“Of course, it is your fourth child and there’s the age factor to consider”, she said in her, don’t-say-I-didn’t-warn-you type of voice. “You realise that because everything’s stretched and not as firm as it used to be, it’s more common for the baby to be lying in an awkward position.”
At 38 weeks I went to the hospital for, what I hoped would be, my final appointment with the consultant. And it was. Although I never actually got as far as seeing the consultant.
Sitting in the waiting area, I bent forward to pick up a magazine and my waters broke.
As soon as I arrived on the delivery ward (with water still gushing out of me), the contractions began coming every three to five minutes, increasing in intensity. My wet clothes were put into a plastic bag and I was enrobed in one of those attractive nylon hospital gowns with broken ties at the back. This afforded the rest of the ward and excellent view of my bum and of the wad of sanitary pads stuffed between my legs to soak up the fluid that was draining ceaselessly from me!
Mike arrived in a whirl of excited anticipation, clutching my inadequately packed hospital bag. This was the same bag that I had packed 10 weeks’ earlier, but then decided to unpack the day before and only put in the barest of essentials, since I had planned to go home within 24 hours following the birth. The “essentials” included a packet of fudge, a Feng Shui book (so I could re-arrange the labour room between contractions) and a pair of jeans in anticipation of my body springing back to pre-pregnancy size within two seconds of the birth.
After lying in a pool of amniotic fluid for half an hour, I was given an internal examination but told that I wasn’t at all dilated. The cheerful midwife also informed me that because my waters had broken first that I would have what was termed as a “dry” labour, meaning that it could be prolonged and more painful. And no, it wasn’t anything to do with my age.
After the first half hour in one of the delivery rooms, Mike was high on entinox (“I love this stuff”, he slurred, eyes rolling back in his head) and I was hanging over the bed in pain.
Several hours and hundreds of sanitary pads later, I had been pierced with a variety of needles in miscellaneous parts of my body, wired up to an assortment of drips, including an epidural, after screaming for total pain relief. The first epidural only numbed one side of my body, but that’s another hysterical story.
By midnight, Mike was asleep in the rocking chair, after having consumed the entire bag of fudge, and I counted the cracks in the ceiling whilst pondering my fate.
By the time I gave birth to our beautiful, perfect baby daughter, Lauren Erica at 6.20am on 12 November 1999, after a 14 hour labour and no sleep, I was in a better condition than Mike. He was sporting the 6am shadow, office attire that he’d been wearing since dawn the previous day, dark circles under the eyes and was shuffling around like a cripple as a result of having nodded off to sleep in an awkward position. I also believe he was suffering from an overdose of entinox, if that’s possible.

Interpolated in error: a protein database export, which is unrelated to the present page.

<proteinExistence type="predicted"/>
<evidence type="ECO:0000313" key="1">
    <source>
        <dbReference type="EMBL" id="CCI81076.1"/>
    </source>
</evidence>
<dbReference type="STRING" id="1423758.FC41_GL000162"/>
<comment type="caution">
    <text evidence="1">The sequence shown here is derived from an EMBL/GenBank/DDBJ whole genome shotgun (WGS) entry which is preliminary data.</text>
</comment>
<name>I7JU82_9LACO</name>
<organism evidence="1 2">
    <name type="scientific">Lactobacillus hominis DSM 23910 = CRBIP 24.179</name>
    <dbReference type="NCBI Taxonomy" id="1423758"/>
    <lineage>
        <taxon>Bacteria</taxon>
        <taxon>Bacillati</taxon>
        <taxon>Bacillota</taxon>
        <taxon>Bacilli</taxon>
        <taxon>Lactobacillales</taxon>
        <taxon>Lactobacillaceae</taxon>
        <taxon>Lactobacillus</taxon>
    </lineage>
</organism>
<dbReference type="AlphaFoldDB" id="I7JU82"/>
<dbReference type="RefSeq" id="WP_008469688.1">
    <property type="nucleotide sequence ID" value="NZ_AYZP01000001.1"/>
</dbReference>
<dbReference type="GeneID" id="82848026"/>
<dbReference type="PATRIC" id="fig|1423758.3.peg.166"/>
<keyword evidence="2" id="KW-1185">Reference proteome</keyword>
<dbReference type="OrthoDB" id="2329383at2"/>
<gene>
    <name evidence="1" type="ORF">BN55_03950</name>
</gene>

Two clamps were needed for the baby’s cord, which the midwife said, was the longest and thickest she had ever seen. She said that Lauren had obviously been a very well-nourished baby. Hah! Another point for the antique!
The day following the birth, Lauren and I came home, both in excellent health.
Life with a new baby, after a twelve-year break, has been a breeze. Apart from my breasts, which still enter the room half an hour before the rest of my body, all my other vital organs have resumed their original and rightful positions. OK, so my abdomen resembles a blancmange but, of course, it has nothing to do with my age!
Article by Jan Andersen, freelance writer, chocoholic, amateur psychologist and mother.
*Folic Acid is a B vitamin that can help to protect your unborn baby against birth defects of the spine and brain. Folic Acid is found in green leafy vegetables, beans, citrus fruits and juices, whole grain foods and liver. However, Liver should not be eaten during pregnancy because of the high content of Vitamin A, which can be damaging to the foetus. The latest findings published in the American Journal of Clinical Nutrition suggest that taking a Folic Acid supplement can also help to prevent Down Syndrome.
**Nuchal Translucency Test = an ultrasound examination that measures the layer of fluid at the back of the neck (Nuchal Translucency Layer). Babies with Down Syndrome have an increased thickness of this layer.
***Hyperemesis = severe sickness, often resulting in dehydration.